Oxford-based PsiOxus Therapeutics came through with a slate of mostly upbeat results from its mid-stage study of its lead drug MT-102, an experimental therapy designed to combat potentially lethal weight loss among cancer patients.
Troubled Dendreon is again cutting its payroll, planning to shed about 200 employees in an effort to water down its cash burn rate and finally turn a profit. But, with a disappointing prostate cancer drug and a dim outlook for the future, the Seattle drugmaker may need more than lighter books to reverse its fortunes or find an acquirer.
The drug--designed to correct the circadian rhythms of the blind to ensure normal sleep patterns--worked as billed in the late-stage program for non-24 hour disorder, he wrote, and, given that there were no serious adverse events to consider, ought to be endorsed during an upcoming expert panel review and then approved by the agency.
In what has been one of the most hotly contested issues among biotech investors this year, many had bet big that the FDA would push through an accelerated approval for eteplirsen based on some very promising results from a mid-stage study. The study, though, only included a dozen boys, making the prospect of an early approval problematic at best.
The pharma giant reported that the drug did not produce a statistically significant improvement in the risk of heart attack, stroke or death, though it added that "greater reductions" for some of the secondary endpoints warranted careful follow-up review as investigators considered its potential.
The FDA has approved Sunovion's Aptiom (eslicarbazepine), an add-on therapy designed to prevent epilepsy seizures. "Some patients with epilepsy do not achieve satisfactory seizure control from existing treatments," said Dr. Eric Bastings, acting director of the Division of Neurology Products in the FDA's Center for Drug Evaluation and Research.
GlaxoSmithKline has racked up a slate of drug approvals this year, an impressive accomplishment for a company that had to endure a lengthy fallow period in R&D after it reorganized its extensive research operations.
Over the past 5 years, the main arteries of drug R&D have pointed straight to the world's biggest biopharma hubs. As hubs have grown, outlying R&D operations have been steadily trimmed away.
A little more than a year since its last lead therapy bit the dust, Zalicus today reported that its new lead drug foundered in a pair of mid-stage studies and will join the company's growing scrap heap. The news triggered a rout on Wall Street, with shares in meltdown mode after the news hit.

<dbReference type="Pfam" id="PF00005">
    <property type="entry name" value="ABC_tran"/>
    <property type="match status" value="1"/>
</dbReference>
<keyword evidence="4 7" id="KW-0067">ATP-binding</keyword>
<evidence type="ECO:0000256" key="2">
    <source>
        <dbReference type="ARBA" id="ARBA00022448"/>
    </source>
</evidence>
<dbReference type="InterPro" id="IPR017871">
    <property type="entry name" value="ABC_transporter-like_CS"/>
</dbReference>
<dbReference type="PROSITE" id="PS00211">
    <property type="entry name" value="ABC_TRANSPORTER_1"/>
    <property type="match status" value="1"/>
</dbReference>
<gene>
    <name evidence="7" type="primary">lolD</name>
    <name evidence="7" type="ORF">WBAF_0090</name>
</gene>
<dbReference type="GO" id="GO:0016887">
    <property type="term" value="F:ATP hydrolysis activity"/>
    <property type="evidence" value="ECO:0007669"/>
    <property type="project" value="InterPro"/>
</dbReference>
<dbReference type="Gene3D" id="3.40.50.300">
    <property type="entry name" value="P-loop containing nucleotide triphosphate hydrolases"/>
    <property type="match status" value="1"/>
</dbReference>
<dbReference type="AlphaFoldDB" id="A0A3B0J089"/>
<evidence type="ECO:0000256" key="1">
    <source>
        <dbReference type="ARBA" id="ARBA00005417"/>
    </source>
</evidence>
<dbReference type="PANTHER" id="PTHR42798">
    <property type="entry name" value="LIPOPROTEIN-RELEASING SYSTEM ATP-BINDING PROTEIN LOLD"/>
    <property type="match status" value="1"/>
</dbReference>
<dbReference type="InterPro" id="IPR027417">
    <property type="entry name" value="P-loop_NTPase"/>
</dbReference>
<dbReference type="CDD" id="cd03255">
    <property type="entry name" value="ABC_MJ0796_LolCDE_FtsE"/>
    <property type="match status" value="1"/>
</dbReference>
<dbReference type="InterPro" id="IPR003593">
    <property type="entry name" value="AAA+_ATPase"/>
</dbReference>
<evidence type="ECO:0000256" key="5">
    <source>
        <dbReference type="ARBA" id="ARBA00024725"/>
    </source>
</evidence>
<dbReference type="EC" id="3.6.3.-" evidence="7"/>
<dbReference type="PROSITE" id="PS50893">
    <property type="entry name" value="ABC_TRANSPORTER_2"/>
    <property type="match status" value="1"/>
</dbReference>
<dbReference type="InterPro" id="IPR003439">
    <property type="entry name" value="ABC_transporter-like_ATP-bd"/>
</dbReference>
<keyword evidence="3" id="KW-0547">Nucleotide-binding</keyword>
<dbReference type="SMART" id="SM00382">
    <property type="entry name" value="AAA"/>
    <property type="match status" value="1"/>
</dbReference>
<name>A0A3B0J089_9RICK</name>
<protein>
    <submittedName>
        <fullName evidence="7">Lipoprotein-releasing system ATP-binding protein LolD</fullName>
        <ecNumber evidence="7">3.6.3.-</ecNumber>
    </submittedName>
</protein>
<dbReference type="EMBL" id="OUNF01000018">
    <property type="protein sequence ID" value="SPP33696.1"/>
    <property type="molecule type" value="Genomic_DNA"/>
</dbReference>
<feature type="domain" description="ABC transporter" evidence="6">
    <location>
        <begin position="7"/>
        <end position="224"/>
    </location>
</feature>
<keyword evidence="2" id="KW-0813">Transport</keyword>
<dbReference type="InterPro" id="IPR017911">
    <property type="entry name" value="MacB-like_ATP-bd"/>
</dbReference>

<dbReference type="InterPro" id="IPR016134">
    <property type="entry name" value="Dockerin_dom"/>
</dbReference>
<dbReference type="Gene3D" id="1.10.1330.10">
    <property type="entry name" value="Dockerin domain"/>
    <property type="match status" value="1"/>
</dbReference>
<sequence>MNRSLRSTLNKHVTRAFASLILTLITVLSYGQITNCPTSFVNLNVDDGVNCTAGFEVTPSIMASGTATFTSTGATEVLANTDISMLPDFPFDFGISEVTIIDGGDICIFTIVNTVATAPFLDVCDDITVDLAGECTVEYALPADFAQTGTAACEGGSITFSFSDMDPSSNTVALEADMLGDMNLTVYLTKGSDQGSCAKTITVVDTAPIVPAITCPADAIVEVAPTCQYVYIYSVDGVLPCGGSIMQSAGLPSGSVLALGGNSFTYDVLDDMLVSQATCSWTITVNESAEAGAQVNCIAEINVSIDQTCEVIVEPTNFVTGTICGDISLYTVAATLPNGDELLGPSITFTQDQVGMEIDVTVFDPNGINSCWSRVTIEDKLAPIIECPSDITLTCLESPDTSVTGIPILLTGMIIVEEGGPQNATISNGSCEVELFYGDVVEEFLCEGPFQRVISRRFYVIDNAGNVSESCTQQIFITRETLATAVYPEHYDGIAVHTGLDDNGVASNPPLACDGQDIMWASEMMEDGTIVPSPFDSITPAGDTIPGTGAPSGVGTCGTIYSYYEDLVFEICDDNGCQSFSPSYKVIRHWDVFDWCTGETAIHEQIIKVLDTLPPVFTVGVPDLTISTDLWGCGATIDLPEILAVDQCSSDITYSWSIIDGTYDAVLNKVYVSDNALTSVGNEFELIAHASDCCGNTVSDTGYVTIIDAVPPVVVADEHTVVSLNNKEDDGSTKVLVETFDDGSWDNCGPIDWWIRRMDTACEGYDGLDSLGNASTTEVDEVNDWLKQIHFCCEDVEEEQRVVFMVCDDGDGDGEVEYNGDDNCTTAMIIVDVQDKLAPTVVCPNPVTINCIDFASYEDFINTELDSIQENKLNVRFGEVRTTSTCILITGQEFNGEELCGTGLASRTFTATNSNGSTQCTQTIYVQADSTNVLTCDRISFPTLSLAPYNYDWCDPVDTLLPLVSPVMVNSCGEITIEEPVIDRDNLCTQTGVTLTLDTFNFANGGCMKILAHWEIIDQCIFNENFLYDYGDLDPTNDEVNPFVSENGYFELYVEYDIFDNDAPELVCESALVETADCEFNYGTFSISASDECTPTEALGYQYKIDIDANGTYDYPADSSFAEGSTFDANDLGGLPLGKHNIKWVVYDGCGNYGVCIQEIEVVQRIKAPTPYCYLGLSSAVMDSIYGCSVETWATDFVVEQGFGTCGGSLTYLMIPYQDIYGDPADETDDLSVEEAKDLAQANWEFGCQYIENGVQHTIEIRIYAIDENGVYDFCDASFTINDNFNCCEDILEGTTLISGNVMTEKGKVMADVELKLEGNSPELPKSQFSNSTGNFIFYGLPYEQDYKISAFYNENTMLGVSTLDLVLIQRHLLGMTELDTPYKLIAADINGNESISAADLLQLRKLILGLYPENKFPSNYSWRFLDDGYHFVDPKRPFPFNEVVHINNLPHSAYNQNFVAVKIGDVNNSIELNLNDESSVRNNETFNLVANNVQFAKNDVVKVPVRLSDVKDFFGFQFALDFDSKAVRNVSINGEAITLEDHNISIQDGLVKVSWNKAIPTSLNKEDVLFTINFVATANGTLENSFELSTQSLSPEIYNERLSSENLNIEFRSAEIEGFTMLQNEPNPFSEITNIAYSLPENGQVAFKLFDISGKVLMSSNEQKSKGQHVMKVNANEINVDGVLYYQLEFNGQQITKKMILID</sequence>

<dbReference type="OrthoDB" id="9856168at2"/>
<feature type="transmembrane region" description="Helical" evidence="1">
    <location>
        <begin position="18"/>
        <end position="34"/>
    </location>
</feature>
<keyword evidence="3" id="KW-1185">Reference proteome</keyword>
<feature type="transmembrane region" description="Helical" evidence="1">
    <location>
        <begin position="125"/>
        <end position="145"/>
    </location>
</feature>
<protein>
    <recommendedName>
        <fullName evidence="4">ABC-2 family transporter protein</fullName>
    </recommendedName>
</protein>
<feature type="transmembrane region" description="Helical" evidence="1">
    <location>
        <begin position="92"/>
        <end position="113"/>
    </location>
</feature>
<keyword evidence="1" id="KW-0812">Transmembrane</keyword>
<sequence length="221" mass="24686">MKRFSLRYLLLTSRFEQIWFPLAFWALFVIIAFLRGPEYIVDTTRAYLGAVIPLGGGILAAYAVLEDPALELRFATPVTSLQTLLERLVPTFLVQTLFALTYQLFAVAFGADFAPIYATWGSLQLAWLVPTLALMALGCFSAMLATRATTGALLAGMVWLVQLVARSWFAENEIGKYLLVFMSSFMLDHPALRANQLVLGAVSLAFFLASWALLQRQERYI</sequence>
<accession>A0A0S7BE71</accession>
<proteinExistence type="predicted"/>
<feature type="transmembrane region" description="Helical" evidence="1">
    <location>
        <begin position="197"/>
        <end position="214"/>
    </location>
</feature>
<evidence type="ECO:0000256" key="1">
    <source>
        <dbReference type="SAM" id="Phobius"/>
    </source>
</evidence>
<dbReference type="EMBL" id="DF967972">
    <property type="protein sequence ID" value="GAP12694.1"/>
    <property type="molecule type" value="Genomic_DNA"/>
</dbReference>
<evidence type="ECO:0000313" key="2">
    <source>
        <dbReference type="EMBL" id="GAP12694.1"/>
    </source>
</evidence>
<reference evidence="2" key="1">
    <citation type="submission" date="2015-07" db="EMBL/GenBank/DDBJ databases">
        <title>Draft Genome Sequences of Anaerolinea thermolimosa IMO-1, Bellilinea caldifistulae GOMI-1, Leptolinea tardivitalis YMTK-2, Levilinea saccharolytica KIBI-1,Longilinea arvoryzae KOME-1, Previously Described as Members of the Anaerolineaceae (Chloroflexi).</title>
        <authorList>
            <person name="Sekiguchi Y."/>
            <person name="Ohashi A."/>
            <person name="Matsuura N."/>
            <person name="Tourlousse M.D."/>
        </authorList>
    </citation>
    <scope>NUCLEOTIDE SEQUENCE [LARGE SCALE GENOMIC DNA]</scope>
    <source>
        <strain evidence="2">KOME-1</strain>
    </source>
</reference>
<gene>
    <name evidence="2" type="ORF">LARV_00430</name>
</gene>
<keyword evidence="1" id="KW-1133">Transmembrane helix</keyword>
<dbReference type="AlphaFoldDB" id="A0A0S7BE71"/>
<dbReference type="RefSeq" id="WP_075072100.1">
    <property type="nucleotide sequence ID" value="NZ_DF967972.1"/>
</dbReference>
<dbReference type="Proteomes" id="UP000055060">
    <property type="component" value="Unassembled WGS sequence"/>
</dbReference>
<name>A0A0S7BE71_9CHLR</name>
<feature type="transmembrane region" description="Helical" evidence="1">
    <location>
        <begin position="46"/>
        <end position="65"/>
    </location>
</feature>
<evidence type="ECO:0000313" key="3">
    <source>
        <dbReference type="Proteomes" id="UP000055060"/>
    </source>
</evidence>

Back in September, when Ultragenyx CEO Emil Kakkis was talking to FierceBiotech about the company for our annual Fierce 15 report, the biotech chief confidently predicted that he could take the company public next year.
The buyout--at $50 a share--will add Cinryze for hereditary angioedema to Shire's product lineup along with the experimental drug maribavir for cytomegalovirus, one of 8 clinical-stage programs in the pipeline.
After downsizing its sought-after haul, GlycoMimetics is postponing its $64 million IPO plans, a sign that the year's investor frenzy over biotech debuts may not be welcoming all comers.
Sanofi's multiple sclerosis drug Lemtrada may be too dangerous to warrant FDA approval, agency staff said, potentially damning news for an injection that has slogged through 25 years of back-and-forth development.
J&J has spent hundreds of millions of dollars in a so-far failed effort to develop a late-stage biologic that could be used to treat Alzheimer's. And it's now prepared to spend hundreds of millions more as it goes back to the drawing board to explore the molecular underpinnings of the disease in an attempt to find new therapies that promise to thwart the disease before it cripples the brain.
Bristol-Myers Squibb joined the lineup of biopharma companies executing R&D realignments today, announcing plans to cut back on some of its discovery work in three key disease areas and eliminate 70 to 75 positions in its R&D group as it concentrates resources on late-stage programs.
Ariad Pharmaceuticals is letting go of nearly half its U.S. staff just a week after pulling its leukemia drug Iclusig from the market at the FDA's request, an unsurprising next step in what has been a monthlong downward spiral for the Massachusetts biotech.
San Diego-based Sangart has gone missing in action after apparently burning through more than a quarter-billion dollars of Leucadia National cash.